Yamana’s spin-out of Brio Gold draws limited interest

Brio Gold’s Fazenda Brasileiro gold mine in Brazil, which was spun out from Yamana Gold. Credit: Yamana Gold.Brio Gold’s Fazenda Brasileiro gold mine in Brazil, which was spun out from Yamana Gold. Credit: Yamana Gold.

VANCOUVER — Yamana Gold’s (TSX: YRI; NYSE: AUY) efforts to monetize most of its stake in newly public Brio Gold (TSX: BRIO) have, once again, failed to generate much market interest.

The company has been trying to structure a deal to divest the assets for well over a year and made its most recent attempt in October, which involved a preliminary prospectus related to a secondary offering of Brio shares. Yamana had hoped to sell up to 56% of Brio for $195 million to help with its balance sheet, but the results fell short of that goal.

On Dec. 23 the company announced the results of the purchase rights offering, wherein it sold 15%, or 17.3 million shares, for gross proceeds of nearly $56 million. The terms value Brio at $3.25 per share.

Yamana Gold would focus its South American operations on the flagship Chapada gold-copper mine in Brazil. Credit: Yamana Gold.

Yamana Gold will focus its South American operations on the flagship Chapada gold-copper mine in Brazil. Credit: Yamana Gold.

In the event that all the rights had been exercised, as well as the additional distribution of 1.2 million shares being sold on a firm commitment basis, Yamana would have decreased its interest to 46.3%.

The company has been working on operational improvements at Brio’s two active mines — Pilar and Fazenda Brasileiro — which produced 143,000 oz. in 2015. The former subsidiary also acquired the Riacho dos Machados gold mine in Minas Gerais State, Brazil, which could add annualized production of 100,000 oz. gold at full capacity.

From a financial reporting perspective, Yamana will continue to fully consolidate the results of Brio, which involves disclosing the earnings attributable to Yamana shareholders alongside Brio earnings attributable to non-controlling shareholders.

“Now that Brio Gold is a stand-alone public company, we believe that its immediate value and value potential will be better realized,” chairman and CEO Peter Marrone said in prepared remarks. “It is our intention to work with the management and board of directors of Brio, and we will continue to consider all efforts that will realize better and full value.”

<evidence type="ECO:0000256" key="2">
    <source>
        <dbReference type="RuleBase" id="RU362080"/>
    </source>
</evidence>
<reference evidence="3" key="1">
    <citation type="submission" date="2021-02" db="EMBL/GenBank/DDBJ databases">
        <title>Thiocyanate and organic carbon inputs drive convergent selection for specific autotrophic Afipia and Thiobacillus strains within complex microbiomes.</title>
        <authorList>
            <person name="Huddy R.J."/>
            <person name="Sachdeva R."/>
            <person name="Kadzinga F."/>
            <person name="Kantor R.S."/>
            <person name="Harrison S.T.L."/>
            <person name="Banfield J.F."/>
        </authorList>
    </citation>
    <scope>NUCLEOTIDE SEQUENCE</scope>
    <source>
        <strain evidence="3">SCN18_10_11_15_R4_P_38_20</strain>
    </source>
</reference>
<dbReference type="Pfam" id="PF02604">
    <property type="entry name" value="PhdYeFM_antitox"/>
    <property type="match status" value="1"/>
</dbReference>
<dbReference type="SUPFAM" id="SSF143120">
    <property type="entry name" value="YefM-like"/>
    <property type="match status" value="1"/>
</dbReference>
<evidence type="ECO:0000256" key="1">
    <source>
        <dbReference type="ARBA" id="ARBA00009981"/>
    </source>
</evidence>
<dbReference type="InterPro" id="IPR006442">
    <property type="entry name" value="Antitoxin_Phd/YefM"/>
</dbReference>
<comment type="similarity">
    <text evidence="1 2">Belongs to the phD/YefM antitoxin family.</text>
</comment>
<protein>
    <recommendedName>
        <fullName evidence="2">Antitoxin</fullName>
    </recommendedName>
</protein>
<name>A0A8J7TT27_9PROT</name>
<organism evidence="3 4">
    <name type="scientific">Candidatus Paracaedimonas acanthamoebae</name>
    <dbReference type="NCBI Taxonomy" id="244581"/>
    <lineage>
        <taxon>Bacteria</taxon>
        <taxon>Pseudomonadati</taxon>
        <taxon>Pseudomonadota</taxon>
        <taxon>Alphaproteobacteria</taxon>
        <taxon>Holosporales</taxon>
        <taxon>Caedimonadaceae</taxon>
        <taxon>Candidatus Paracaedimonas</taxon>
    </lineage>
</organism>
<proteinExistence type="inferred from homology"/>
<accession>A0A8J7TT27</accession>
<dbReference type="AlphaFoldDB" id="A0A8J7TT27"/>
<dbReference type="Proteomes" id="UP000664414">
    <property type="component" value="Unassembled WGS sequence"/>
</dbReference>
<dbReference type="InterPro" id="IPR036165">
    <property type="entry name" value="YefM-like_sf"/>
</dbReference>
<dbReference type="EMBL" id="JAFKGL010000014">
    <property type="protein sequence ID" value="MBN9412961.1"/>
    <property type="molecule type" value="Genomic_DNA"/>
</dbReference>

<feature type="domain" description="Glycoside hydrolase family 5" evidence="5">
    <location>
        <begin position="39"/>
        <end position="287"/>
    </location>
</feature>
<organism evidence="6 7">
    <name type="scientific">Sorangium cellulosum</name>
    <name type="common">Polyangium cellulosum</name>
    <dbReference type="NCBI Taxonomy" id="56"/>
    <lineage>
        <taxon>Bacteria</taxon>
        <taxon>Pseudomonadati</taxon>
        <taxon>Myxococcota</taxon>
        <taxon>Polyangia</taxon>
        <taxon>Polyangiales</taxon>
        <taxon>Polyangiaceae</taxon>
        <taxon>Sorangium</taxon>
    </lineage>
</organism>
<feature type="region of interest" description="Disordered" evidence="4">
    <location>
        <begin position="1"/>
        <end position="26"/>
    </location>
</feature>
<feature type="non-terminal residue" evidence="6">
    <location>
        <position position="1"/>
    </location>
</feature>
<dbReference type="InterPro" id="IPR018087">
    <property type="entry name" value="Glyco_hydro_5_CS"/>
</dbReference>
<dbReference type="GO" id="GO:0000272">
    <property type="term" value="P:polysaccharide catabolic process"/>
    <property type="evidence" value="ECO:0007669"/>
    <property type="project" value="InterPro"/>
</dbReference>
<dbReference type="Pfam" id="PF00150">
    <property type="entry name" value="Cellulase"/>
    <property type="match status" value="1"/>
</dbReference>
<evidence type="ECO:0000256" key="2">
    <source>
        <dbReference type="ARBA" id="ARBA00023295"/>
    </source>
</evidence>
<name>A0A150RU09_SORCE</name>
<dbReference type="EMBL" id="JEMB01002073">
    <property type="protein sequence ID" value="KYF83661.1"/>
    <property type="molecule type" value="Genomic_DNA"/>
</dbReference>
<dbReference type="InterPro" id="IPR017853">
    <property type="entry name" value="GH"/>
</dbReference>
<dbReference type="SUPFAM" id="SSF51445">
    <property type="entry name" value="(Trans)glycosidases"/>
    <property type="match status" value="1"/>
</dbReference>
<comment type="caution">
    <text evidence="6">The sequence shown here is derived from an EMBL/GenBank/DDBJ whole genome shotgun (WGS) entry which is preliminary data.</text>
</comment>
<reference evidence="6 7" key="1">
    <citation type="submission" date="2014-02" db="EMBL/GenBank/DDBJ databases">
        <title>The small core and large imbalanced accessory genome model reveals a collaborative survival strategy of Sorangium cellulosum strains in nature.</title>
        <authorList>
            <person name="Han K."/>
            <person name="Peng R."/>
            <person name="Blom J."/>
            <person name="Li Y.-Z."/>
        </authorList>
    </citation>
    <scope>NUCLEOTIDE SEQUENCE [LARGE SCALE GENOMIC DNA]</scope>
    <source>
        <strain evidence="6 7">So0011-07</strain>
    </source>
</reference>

Yamana intends to put the proceeds towards lowering net debt that totals $1.5 billion, and will also likely leverage its share of Brio cash flow in pursuit of the goal. Scotiabank analyst Tanya Jakusconek noted that the “disappointing take up” of the offering could “muddle” Yamana’s deleveraging strategy, but adds that the company’s “balance sheet is expected to improve in 2018 and beyond, once Cerro Moro comes online.” Scotiabank has a “sector perform” rating on Yamana, along with a $3.38 one-year price target.

Meanwhile, BMO Capital Markets analyst Andrew Kaip said that “given the lackluster interest, large Yamana control block and uncertain divestiture plan, we expect shares of Brio to continue to trade at a discount relative to peers.”

He writes that 2017 may be a “challenging year” for Yamana given the current gold-price environment, and adds that “the company appears unlikely to meet management net debt reduction targets.” BMO Research has a “market perform” rating on Yamana, and a $3.25-per-share price target.

Yamana’s shares have traded in a 52-week range of $2 to $7.87, and closed at $4.27 per share at press time. The company has 948 million shares outstanding for a $4-billion market capitalization, and reported a US$244-million cash balance at the end of October.

Brio Gold started trading on Dec. 28 and closed at $3.41 per share at press time. The newly minted company has 112.5 million shares outstanding for a $372.5-million market capitalization.

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